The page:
Pakistani journalists stage a demonstration during a protest in Karachi on June 3, 2011, against the killing of Pakistani journalist Saleem Shahzad. RIZWAN TABASSUM/AFP/Getty Images
A year after the abduction and murder of Pakistani investigative journalist Saleem Shahzad, little has been done to investigate the powerful Inter-Services Intelligence (ISI) and their possible involvement in the murder. Meanwhile another journalist, Murtaza Razvi, was killed in April 2012, and numerous other journalists in Pakistan have reported death threats.
The death threats continue.
A government inquiry into Shahzad’s murder said it was unable to identify his killers. It speculated that any of a number of state, non-state or foreign actors, including al-Qaeda or the Taliban, could have been responsible.
True, but why no mention of the ISI? SEE THE REST OF THIS POST
Suicide bombers struck Shiite (mostly Hazara) pilgrims on December 6, killing over 60 people in Kabul, Kandahar and Mazar-i-Sharif during holy holiday of Ashura. I was moved by a photo of a woman crying out in horror at the carnage around her. It was also a cry of helplessness and a cry of sorrow. I couldn’t help but feeling that sense of helplessness and sorrow.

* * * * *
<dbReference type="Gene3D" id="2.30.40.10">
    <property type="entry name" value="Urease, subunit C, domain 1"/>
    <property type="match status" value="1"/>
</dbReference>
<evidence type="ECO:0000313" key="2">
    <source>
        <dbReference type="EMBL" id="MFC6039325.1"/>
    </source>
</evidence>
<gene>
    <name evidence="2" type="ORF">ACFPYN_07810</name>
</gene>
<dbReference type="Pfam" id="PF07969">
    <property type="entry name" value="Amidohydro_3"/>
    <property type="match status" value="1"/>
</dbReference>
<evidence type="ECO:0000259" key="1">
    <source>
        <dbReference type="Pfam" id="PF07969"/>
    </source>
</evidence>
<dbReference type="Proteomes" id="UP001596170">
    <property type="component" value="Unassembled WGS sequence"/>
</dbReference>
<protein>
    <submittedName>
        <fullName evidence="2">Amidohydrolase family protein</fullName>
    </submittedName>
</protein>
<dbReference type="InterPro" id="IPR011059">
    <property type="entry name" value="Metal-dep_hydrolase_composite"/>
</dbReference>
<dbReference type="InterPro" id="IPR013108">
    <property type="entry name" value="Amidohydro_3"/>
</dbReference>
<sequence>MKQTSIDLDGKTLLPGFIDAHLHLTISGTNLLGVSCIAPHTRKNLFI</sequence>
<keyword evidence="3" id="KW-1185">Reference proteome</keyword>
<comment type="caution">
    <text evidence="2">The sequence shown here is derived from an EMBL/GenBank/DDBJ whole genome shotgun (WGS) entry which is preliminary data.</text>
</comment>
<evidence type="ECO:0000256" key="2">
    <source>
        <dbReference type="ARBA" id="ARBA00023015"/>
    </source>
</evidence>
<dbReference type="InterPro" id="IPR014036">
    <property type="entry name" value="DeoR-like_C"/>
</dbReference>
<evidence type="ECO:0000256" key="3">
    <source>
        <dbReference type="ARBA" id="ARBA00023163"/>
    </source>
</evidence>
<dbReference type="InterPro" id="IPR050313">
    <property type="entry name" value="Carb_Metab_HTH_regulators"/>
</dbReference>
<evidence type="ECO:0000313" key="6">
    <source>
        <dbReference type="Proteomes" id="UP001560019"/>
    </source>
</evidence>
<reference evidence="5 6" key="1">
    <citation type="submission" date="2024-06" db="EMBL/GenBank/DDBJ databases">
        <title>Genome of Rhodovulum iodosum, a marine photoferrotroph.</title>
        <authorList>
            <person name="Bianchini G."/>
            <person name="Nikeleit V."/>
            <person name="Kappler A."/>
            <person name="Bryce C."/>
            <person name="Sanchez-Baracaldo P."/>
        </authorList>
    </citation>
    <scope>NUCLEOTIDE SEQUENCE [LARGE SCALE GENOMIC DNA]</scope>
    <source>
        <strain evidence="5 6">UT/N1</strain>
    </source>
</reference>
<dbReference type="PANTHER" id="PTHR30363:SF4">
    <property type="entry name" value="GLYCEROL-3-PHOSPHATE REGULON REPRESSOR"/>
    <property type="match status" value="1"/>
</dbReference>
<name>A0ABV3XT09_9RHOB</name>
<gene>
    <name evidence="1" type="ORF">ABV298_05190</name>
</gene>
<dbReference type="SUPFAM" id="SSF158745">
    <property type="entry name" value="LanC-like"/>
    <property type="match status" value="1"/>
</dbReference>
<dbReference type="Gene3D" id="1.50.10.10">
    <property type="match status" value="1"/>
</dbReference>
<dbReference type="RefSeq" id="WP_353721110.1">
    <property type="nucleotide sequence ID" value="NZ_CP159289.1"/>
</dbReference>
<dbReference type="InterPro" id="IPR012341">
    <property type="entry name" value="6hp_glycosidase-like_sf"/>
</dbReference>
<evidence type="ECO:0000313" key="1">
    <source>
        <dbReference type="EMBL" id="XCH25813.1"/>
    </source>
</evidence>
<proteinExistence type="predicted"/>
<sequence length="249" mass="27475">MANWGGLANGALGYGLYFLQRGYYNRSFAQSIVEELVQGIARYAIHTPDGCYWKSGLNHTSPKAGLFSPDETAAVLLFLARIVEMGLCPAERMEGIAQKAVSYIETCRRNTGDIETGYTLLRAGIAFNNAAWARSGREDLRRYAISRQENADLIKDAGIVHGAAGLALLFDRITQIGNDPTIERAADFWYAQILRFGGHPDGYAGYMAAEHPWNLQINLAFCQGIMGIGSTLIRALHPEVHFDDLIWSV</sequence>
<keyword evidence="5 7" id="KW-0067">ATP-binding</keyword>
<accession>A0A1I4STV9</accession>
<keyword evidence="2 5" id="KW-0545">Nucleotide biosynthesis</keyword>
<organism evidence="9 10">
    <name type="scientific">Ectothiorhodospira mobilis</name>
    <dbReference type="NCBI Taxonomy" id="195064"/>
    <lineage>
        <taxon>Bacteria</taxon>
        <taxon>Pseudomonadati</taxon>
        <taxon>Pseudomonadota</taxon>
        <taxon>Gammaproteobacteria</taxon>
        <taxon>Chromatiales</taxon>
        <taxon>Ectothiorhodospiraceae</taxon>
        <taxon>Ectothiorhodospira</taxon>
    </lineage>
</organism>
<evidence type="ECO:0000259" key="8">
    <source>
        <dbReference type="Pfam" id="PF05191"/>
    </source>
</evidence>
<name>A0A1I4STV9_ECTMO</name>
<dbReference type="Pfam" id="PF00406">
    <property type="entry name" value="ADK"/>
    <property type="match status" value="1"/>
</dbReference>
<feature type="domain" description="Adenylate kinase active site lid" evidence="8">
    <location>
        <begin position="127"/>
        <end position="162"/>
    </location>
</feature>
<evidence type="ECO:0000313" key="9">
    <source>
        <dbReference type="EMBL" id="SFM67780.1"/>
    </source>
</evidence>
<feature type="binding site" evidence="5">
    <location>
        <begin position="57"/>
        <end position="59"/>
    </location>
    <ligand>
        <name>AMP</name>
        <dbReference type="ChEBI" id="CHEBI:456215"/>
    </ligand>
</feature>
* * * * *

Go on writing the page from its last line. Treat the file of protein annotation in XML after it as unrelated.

The attack seemed timed to coincide with the Bonn Conference on the future of Afghanistan 10 years after the first conference held in the same city. Amnesty International has a delegation in the city monitoring the conference. We have been arguing that human rights must not be sacrificed as the US winds down its security presence in the country. This bombing is an example of need for the international community to maintain its commitment to protect human rights in Afghanistan.
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Zahida Sharif holding a picture of her husband, 48-year old Dr.Abid Sharif, June 2010
“My son was born seven months after my husband went missing…he has never met his father, he just looks at his pictures.”
Across South Asia, thousands of people disappear in the context of violence against the state. These thousands are often caught in the crossfire between security forces and militants. You can help by taking action now.
The practice of enforced disappearances has increased dramatically since Pakistan joined the US-led “war on terror” in 2001. Disappearances occur across the country but especially in Balochistan province in the south-west, which faces violence from ethnic and religious armed groups and state security forces. Activists, journalists, and students have been especially targeted and an increasing number have been found dead with their bodies showing signs of torture.
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